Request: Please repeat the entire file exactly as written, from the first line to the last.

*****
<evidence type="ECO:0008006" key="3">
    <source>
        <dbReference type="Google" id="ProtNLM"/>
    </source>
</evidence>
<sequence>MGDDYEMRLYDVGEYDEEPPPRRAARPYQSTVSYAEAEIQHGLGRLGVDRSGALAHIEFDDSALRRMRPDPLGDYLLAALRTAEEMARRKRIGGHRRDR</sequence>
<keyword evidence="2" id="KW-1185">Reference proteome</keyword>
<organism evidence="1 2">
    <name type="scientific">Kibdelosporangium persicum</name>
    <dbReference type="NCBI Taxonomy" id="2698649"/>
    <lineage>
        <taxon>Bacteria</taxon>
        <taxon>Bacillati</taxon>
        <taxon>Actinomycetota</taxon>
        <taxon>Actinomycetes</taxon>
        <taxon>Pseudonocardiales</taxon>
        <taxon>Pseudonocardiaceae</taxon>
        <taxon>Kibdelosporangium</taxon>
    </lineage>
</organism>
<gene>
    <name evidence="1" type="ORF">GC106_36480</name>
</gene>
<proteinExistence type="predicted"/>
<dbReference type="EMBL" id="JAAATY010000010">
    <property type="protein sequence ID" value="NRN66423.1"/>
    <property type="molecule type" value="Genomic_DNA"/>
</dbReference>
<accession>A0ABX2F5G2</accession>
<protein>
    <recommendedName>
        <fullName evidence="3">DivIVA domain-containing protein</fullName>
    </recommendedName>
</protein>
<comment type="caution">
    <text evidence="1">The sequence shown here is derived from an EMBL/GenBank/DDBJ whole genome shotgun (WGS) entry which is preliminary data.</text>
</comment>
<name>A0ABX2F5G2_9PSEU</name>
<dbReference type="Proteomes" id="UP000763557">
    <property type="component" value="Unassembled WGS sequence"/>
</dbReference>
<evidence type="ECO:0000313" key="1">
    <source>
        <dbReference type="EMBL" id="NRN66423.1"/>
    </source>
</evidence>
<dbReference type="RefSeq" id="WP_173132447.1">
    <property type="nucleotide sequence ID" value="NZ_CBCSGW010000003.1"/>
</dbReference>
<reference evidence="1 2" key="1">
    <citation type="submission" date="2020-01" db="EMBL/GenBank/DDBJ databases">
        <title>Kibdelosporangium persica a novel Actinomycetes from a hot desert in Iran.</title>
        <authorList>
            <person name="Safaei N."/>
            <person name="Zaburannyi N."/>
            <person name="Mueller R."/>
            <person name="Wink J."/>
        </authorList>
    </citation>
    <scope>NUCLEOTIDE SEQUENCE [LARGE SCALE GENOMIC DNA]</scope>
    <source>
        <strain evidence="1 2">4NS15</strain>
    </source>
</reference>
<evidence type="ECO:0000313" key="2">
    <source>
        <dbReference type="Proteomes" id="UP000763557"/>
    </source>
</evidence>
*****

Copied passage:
<evidence type="ECO:0008006" key="3">
    <source>
        <dbReference type="Google" id="ProtNLM"/>
    </source>
</evidence>
<sequence>MGDDYEMRLYDVGEYDEEPPPRRAARPYQSTVSYAEAEIQHGLGRLGVDRSGALAHIEFDDSALRRMRPDPLGDYLLAALRTAEEMARRKRIGGHRRDR</sequence>
<keyword evidence="2" id="KW-1185">Reference proteome</keyword>
<organism evidence="1 2">
    <name type="scientific">Kibdelosporangium persicum</name>
    <dbReference type="NCBI Taxonomy" id="2698649"/>
    <lineage>
        <taxon>Bacteria</taxon>
        <taxon>Bacillati</taxon>
        <taxon>Actinomycetota</taxon>
        <taxon>Actinomycetes</taxon>
        <taxon>Pseudonocardiales</taxon>
        <taxon>Pseudonocardiaceae</taxon>
        <taxon>Kibdelosporangium</taxon>
    </lineage>
</organism>
<gene>
    <name evidence="1" type="ORF">GC106_36480</name>
</gene>
<proteinExistence type="predicted"/>
<dbReference type="EMBL" id="JAAATY010000010">
    <property type="protein sequence ID" value="NRN66423.1"/>
    <property type="molecule type" value="Genomic_DNA"/>
</dbReference>
<accession>A0ABX2F5G2</accession>
<protein>
    <recommendedName>
        <fullName evidence="3">DivIVA domain-containing protein</fullName>
    </recommendedName>
</protein>
<comment type="caution">
    <text evidence="1">The sequence shown here is derived from an EMBL/GenBank/DDBJ whole genome shotgun (WGS) entry which is preliminary data.</text>
</comment>
<name>A0ABX2F5G2_9PSEU</name>
<dbReference type="Proteomes" id="UP000763557">
    <property type="component" value="Unassembled WGS sequence"/>
</dbReference>
<evidence type="ECO:0000313" key="1">
    <source>
        <dbReference type="EMBL" id="NRN66423.1"/>
    </source>
</evidence>
<dbReference type="RefSeq" id="WP_173132447.1">
    <property type="nucleotide sequence ID" value="NZ_CBCSGW010000003.1"/>
</dbReference>
<reference evidence="1 2" key="1">
    <citation type="submission" date="2020-01" db="EMBL/GenBank/DDBJ databases">
        <title>Kibdelosporangium persica a novel Actinomycetes from a hot desert in Iran.</title>
        <authorList>
            <person name="Safaei N."/>
            <person name="Zaburannyi N."/>
            <person name="Mueller R."/>
            <person name="Wink J."/>
        </authorList>
    </citation>
    <scope>NUCLEOTIDE SEQUENCE [LARGE SCALE GENOMIC DNA]</scope>
    <source>
        <strain evidence="1 2">4NS15</strain>
    </source>
</reference>
<evidence type="ECO:0000313" key="2">
    <source>
        <dbReference type="Proteomes" id="UP000763557"/>
    </source>
</evidence>